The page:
It is also a novel of many contrasts: the differences in class between Leo’s family and the Maudsleys; the contrast between the kindly, sophisticated, war-wounded Trimingham and the rough, tempestuous, manly farmer Ted. Marian is expected to marry Trimingham out of a sense of duty and social convention, but it is Ted whom she really loves. Some of these contrasts are captured in a marvellous central scene, a cricket match between the men of the Brandham and the local villagers. As twelfth man for the Hall team, Leo should be rooting for his friend Trimingham; but he is also keen to see Ted do well, especially when he turns out to be a rather nifty batsman.

Dimly I felt that the contrast represented something more than the conflict between Hall and village. It was that, but it was also the struggle between order and lawlessness, between obedience to tradition and defiance of it, between social stability and revolution, between one attitude to life and another. I knew which side I was on, yet the traitor in my gates felt the issue differently, he backed the individual against the side, even my own side, and wanted to see Ted Burgess pull it off. (pg. 124)

There are other contrasts too, perhaps most significantly Leo’s reliance on the trust he places in other people; it is this (along with his lively imagination) which guides him rather than experience, knowledge or certainty.

Finally, the novel perfectly captures the oppressive atmosphere of the Norfolk countryside at the height of July. There are hints of the danger to come in the rampant belladonna plant that Leo discovers in one of the outhouses near the Hall. I’ll finish with a short passage on the blistering heat, one that struck a chord with me.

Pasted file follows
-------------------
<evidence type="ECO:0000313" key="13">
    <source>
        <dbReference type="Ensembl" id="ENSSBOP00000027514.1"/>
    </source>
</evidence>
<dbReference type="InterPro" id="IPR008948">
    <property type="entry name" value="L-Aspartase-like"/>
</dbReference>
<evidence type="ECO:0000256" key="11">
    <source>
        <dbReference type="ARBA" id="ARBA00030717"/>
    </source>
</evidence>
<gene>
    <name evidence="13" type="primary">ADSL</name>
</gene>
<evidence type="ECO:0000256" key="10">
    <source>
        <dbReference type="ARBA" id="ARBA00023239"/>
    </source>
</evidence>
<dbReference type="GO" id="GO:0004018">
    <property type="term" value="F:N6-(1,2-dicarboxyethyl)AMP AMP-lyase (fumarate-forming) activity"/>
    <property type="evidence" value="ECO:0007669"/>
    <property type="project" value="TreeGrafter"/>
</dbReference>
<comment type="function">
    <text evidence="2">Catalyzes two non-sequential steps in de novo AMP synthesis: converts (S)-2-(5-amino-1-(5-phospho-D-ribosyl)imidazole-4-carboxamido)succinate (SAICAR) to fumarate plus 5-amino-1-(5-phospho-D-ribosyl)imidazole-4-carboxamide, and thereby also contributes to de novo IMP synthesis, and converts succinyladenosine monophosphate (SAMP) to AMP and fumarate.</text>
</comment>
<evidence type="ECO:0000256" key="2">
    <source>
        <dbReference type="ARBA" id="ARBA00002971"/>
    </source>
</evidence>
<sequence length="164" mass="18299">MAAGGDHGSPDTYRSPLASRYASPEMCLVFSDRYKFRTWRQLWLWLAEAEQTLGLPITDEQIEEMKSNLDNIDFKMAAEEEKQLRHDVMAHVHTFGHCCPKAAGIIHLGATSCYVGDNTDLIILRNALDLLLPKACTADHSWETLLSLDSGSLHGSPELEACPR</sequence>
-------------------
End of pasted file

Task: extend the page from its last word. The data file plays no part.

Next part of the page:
Sounds were fewer and seemed to come from far away, as if Nature grudged the effort. In the heat the senses, the mind, the heart, the body, all told a different tale. One felt another person, one was another person. (pg. 70)

The Go-Between is published by Penguin Books. #TBR20 Book 3.

71 thoughts on “The Go-Between by L. P. Hartley

  1. madamebibilophile

    Wonderful review Jacqui! It’s been so long since I read this but you’ve taken me right back to it. I’d forgotten what a beautiful writer Hartley is. Definitely time for a re-read, especially as you say, it’s perfect for summer :-)

    Reply
    1. JacquiWine Post author

      Thanks, madame bibi. I read it back in June when the weather was okayish but not great, and I’ve been waiting for a burst of sunshine to appear! (Not an issue in terms of my reviewing schedule as I have a backlog of posts to write/finalise.) Now’s the time for a re-read given the current mini heatwave. :)

      Reply
    1. JacquiWine Post author

      Yay! Yes, a wonderful book with even more to give on a second reading. I loved the traditional nature of the narrative – it’s good, old-fashioned storytelling at it’s very best. Such a superbly crafted novel with everything working in harmony.

      Reply
    1. JacquiWine Post author

      So glad you enjoyed it too, Karen! I can see this becoming a favourite of mine as well. It’s right up there in my top reads of the year, maybe even the last 3 years.

      Reply
  2. Poppy Peacock

    Oh, another for the must pile thanks to this review Jacqui😊 I already feel for Leo with an invested interest usually not found until I’ve started reading… 😯